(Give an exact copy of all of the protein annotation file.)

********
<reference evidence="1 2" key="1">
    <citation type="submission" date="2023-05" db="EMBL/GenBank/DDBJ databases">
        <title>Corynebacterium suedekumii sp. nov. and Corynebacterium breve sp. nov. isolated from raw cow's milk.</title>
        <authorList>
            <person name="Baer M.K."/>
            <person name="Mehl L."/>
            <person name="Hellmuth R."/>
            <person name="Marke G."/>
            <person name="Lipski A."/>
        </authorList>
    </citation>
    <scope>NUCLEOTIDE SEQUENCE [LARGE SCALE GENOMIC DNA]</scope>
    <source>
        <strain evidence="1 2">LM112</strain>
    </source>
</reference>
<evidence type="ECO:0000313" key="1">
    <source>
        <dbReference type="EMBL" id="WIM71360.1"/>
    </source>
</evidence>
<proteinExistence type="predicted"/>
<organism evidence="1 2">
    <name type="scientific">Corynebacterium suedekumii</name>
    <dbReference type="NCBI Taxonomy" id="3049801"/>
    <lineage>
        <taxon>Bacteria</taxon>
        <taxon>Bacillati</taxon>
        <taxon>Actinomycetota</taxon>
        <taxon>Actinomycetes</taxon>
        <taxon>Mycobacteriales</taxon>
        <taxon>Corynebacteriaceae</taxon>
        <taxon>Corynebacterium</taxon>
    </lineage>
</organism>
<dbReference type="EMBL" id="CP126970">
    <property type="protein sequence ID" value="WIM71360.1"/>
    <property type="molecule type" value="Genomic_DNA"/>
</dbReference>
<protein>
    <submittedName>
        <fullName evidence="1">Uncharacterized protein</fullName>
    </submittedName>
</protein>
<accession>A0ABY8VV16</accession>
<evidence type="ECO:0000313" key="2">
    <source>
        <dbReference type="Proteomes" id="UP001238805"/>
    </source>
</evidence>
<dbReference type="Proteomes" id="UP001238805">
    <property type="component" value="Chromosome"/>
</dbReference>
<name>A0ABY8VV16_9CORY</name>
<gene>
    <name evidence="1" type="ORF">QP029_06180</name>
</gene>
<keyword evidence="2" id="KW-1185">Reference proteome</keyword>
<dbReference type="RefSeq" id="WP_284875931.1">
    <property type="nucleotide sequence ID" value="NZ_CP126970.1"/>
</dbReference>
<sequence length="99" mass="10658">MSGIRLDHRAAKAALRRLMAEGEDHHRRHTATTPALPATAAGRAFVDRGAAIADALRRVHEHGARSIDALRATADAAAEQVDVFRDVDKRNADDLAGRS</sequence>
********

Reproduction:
<reference evidence="1 2" key="1">
    <citation type="submission" date="2023-05" db="EMBL/GenBank/DDBJ databases">
        <title>Corynebacterium suedekumii sp. nov. and Corynebacterium breve sp. nov. isolated from raw cow's milk.</title>
        <authorList>
            <person name="Baer M.K."/>
            <person name="Mehl L."/>
            <person name="Hellmuth R."/>
            <person name="Marke G."/>
            <person name="Lipski A."/>
        </authorList>
    </citation>
    <scope>NUCLEOTIDE SEQUENCE [LARGE SCALE GENOMIC DNA]</scope>
    <source>
        <strain evidence="1 2">LM112</strain>
    </source>
</reference>
<evidence type="ECO:0000313" key="1">
    <source>
        <dbReference type="EMBL" id="WIM71360.1"/>
    </source>
</evidence>
<proteinExistence type="predicted"/>
<organism evidence="1 2">
    <name type="scientific">Corynebacterium suedekumii</name>
    <dbReference type="NCBI Taxonomy" id="3049801"/>
    <lineage>
        <taxon>Bacteria</taxon>
        <taxon>Bacillati</taxon>
        <taxon>Actinomycetota</taxon>
        <taxon>Actinomycetes</taxon>
        <taxon>Mycobacteriales</taxon>
        <taxon>Corynebacteriaceae</taxon>
        <taxon>Corynebacterium</taxon>
    </lineage>
</organism>
<dbReference type="EMBL" id="CP126970">
    <property type="protein sequence ID" value="WIM71360.1"/>
    <property type="molecule type" value="Genomic_DNA"/>
</dbReference>
<protein>
    <submittedName>
        <fullName evidence="1">Uncharacterized protein</fullName>
    </submittedName>
</protein>
<accession>A0ABY8VV16</accession>
<evidence type="ECO:0000313" key="2">
    <source>
        <dbReference type="Proteomes" id="UP001238805"/>
    </source>
</evidence>
<dbReference type="Proteomes" id="UP001238805">
    <property type="component" value="Chromosome"/>
</dbReference>
<name>A0ABY8VV16_9CORY</name>
<gene>
    <name evidence="1" type="ORF">QP029_06180</name>
</gene>
<keyword evidence="2" id="KW-1185">Reference proteome</keyword>
<dbReference type="RefSeq" id="WP_284875931.1">
    <property type="nucleotide sequence ID" value="NZ_CP126970.1"/>
</dbReference>
<sequence length="99" mass="10658">MSGIRLDHRAAKAALRRLMAEGEDHHRRHTATTPALPATAAGRAFVDRGAAIADALRRVHEHGARSIDALRATADAAAEQVDVFRDVDKRNADDLAGRS</sequence>